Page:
RICHARD DUBUGNON was born in Lausanne (Switzerland) in 1968. He started music at the age of 20 after reading History in Montpellier and was accepted into the Paris Conservatoire in 1992, where he graduated with prizes in Double Bass, Counterpoint and Fugue. Dubugnon further studied Composition at the Royal Academy of Music in London, graduating in 1997 with a DipRAM and a MMus, before becoming a Composition Fellow in 1998. When he returned to France in 2002, he became the recipient of the Pierre Cardin Prize from the Académie des Beaux Arts in Paris. In 2015 he was awarded the Grand Prix SACEM.
Described as “driven by a playful modern sensibility” by the New York Times, Dubugnon’s music has been championed by Janine Jansen, who premiered his Violin Concerto with the Orchestre de Paris conducted by Esa-Pekka Salonen in December 2008, shortly after performing his Piano Quartet at the Berlin Philharmonie. Jansen also recorded three pieces written by Dubugnon for her CD Beau Soir which instantly achieved ‘Gold’ status in the Netherlands in September 2010.
In January 2017, Naxos released recordings of a selection of Arcanes Symphoniques ‘tarot cards for orchestra’, one of Dubugnon’s most globally successful works, leading The Guardian to write that the ‘joy in the orchestra’s swooning sonic possibilities is everywhere evident’.
In 2011, Battlefield Concerto for two pianos and double orchestra was given its première by the Los Angeles Philharmonic, with Semyon Bychkov and Katia and Marielle Labèque at Walt Disney Hall, before being performed by the Orchestra de Paris (Paavo Järvi), the BBC Symphony Orchestra at the London 2012 Proms, then in 2013 by the Orchestre de la Suisse Romande, Leipzig Gewandhaus Orchestra and NHK Symphony Orchestra in Tokyo. The tone poem Helvetia – Vol Alpin, commissioned to mark the Verbier Festival’s 20th anniversary, was performed in 2013 by the Verbier Festival Orchestra under Kent Nagano. Klavieriana, a concerto for piano, orchestra and ‘celeste obbligato’, was premiered at London’s Barbican Centre in 2016 with pianist Noriko Ogawa and the BBCSO conducted by Fabien Gabel.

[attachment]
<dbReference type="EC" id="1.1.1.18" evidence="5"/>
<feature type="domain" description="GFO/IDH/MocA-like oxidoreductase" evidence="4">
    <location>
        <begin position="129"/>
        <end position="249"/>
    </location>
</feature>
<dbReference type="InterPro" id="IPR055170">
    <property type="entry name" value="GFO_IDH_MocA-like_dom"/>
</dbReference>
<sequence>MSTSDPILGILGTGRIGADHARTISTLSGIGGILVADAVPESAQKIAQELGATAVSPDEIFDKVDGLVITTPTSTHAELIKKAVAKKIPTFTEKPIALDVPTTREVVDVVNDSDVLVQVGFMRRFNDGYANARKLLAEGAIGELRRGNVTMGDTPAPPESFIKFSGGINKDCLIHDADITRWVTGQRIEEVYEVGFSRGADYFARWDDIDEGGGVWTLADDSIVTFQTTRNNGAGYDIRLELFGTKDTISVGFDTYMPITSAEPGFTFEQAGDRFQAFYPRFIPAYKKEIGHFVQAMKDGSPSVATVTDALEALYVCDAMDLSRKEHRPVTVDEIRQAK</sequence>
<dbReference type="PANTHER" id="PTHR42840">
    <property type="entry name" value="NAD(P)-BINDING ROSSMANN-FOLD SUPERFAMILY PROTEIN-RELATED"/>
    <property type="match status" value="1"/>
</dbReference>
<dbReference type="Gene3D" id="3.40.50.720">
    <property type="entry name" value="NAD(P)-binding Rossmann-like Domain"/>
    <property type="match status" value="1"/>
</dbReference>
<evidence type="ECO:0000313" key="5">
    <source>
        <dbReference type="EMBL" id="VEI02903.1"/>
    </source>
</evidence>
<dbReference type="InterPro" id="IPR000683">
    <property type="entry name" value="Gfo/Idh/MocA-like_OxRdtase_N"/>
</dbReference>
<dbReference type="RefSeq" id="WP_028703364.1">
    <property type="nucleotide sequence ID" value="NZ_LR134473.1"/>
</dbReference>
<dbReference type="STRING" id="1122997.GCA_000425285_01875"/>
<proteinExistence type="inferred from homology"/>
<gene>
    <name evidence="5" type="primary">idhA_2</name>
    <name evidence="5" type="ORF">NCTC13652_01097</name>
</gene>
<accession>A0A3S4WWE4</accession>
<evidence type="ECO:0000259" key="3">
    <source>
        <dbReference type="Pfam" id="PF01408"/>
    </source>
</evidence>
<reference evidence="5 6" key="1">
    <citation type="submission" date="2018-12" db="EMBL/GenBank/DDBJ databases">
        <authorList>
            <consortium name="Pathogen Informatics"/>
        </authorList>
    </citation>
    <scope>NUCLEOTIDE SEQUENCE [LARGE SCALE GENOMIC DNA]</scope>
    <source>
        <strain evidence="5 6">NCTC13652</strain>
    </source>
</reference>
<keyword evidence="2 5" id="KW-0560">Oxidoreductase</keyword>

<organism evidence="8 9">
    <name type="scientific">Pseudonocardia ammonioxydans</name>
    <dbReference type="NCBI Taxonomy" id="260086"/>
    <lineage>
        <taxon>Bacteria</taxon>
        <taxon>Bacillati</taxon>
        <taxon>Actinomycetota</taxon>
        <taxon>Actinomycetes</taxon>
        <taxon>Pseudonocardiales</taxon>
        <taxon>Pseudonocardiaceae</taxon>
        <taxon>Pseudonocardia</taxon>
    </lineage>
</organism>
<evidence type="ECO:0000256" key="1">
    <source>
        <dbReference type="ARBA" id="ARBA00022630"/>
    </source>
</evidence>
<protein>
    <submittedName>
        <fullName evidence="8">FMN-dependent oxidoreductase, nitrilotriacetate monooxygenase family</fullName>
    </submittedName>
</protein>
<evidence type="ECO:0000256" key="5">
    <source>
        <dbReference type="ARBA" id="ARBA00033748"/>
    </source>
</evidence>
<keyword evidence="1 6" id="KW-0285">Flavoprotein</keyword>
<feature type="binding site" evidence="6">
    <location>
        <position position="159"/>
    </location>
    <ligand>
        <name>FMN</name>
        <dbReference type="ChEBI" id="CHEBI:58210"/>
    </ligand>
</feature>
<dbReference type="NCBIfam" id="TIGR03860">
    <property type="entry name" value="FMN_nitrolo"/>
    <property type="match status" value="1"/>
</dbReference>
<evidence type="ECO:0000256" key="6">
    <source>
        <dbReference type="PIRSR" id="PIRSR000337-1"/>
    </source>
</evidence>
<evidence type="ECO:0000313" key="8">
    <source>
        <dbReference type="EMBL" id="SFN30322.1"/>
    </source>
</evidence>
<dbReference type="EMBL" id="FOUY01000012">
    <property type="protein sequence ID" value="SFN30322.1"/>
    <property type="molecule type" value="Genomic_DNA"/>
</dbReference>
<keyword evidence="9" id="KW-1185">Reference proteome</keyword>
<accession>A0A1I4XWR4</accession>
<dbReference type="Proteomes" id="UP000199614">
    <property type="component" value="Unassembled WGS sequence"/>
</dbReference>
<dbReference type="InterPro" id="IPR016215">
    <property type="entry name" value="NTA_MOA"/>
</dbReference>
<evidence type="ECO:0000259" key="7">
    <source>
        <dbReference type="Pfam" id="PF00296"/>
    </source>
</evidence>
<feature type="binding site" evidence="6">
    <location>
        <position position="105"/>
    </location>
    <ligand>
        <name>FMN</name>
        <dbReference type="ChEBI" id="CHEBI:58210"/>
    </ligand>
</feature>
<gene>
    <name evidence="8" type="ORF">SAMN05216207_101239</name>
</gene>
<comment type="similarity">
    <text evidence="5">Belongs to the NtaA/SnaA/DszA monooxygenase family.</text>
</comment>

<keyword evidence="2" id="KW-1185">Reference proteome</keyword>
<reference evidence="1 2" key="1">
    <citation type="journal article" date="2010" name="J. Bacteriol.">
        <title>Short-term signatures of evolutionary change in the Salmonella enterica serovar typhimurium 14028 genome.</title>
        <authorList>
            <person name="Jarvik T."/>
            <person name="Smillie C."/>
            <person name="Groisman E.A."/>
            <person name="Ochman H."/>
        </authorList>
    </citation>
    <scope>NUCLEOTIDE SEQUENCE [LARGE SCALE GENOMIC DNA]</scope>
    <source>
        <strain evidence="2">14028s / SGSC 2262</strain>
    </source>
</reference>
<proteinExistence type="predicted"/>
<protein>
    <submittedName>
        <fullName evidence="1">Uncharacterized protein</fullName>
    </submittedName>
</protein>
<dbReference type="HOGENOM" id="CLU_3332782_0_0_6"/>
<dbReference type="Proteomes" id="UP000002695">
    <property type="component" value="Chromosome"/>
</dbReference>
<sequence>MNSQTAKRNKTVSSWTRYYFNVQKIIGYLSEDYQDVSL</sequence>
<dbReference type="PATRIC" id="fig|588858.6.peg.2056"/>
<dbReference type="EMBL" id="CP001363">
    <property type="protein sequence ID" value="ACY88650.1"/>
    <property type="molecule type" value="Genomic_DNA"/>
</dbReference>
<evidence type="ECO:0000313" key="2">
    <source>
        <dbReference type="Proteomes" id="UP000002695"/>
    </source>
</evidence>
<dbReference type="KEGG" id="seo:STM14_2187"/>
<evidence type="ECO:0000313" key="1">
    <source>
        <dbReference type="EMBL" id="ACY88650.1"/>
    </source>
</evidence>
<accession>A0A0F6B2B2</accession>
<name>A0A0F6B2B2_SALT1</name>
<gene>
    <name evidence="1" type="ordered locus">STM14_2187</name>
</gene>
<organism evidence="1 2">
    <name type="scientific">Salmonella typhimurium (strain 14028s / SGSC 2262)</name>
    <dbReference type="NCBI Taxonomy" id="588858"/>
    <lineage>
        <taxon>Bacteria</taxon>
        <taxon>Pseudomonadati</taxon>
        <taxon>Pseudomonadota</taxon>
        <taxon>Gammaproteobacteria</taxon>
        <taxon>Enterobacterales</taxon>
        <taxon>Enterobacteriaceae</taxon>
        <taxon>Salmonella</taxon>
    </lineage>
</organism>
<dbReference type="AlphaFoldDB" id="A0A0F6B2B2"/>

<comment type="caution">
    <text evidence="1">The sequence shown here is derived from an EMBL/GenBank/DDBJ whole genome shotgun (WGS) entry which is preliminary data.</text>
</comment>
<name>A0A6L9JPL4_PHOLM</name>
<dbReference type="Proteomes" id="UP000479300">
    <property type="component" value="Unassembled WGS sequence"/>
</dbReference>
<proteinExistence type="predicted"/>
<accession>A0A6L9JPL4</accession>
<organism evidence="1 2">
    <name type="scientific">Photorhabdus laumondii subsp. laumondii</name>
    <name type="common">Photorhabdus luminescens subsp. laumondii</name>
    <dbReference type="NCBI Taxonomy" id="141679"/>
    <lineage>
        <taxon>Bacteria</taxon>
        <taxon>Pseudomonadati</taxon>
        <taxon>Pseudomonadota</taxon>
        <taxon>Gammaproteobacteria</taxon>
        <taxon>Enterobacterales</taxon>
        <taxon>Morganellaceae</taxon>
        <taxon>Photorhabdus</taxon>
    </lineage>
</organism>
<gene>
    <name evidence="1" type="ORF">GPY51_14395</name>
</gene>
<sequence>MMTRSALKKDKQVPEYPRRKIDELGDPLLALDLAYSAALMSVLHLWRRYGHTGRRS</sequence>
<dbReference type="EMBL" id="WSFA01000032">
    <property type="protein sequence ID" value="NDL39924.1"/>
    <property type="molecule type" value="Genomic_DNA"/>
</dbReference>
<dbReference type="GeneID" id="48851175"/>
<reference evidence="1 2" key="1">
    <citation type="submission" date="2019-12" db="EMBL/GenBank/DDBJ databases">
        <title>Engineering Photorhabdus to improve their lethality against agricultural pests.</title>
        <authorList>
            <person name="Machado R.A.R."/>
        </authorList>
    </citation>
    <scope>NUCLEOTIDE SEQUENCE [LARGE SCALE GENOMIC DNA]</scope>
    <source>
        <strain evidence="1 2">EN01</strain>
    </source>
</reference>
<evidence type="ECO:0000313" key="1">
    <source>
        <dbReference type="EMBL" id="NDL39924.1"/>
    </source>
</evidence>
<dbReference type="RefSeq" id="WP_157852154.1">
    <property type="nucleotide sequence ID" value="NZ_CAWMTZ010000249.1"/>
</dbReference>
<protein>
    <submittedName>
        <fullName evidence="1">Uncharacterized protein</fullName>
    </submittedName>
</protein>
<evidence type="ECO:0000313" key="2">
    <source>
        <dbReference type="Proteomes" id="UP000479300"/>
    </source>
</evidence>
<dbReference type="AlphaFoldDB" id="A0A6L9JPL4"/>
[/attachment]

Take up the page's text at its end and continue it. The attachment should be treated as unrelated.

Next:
For the 2016/2017 season Richard was composer-in-residence with the Winterthur Musikkollegium (Thomas Zehtmaier). Other artists that regularly champion Dubugnon’s music include conductors Alain Altinoglu, Lionel Bringuier, Stéphane Denève, Leon Fleisher, Mikko Franck, Fabien Gabel, Laurent Petitgirard and Debora Waldman, as well as soloists such as Renaud and Gauthier Capuçon, Xavier de Maistre, Itamar Golan, Julian Rachlin Max Rysanov, Louis Schwizgebel and Jean-Yves Thibaudet.
Stating that his compositions act as reflections of himself at a given moment in his life, Dubugnon regards each work as a ‘variation on a theme’ of a particular period, as well as a personal diary. His short concert-opening Caprices make up such a series, with two premiered since 2015 with the Philharmonia Orchestra conducted by Esa-Pekka Salonen and Orchestre de Paris conducted by Paavo Järvi. The set continued to grow in 2017 with Caprice III ‘Romain’, for the Orchestra dell’Accademia Nazionale di Santa Cecilia in Rome under Antonio Pappano, and Caprice IV ‘Es muss sein!’ for the Idomeneo ensemble conducted by Debora Waldman.
Dubugnon has been involved with many educational projects in the UK, the USA and France, and has several years experience of teaching composition in places such as the Royal Academy of Music and the Purcell School in London. He has created projects for children from underrepresented groups with no access to musical education. He also played the double bass for many years, as a soloist chamber and freelance musician with contemporary ensembles and orchestras such as the Opéra National de Paris, where he played between 2002 and 2013.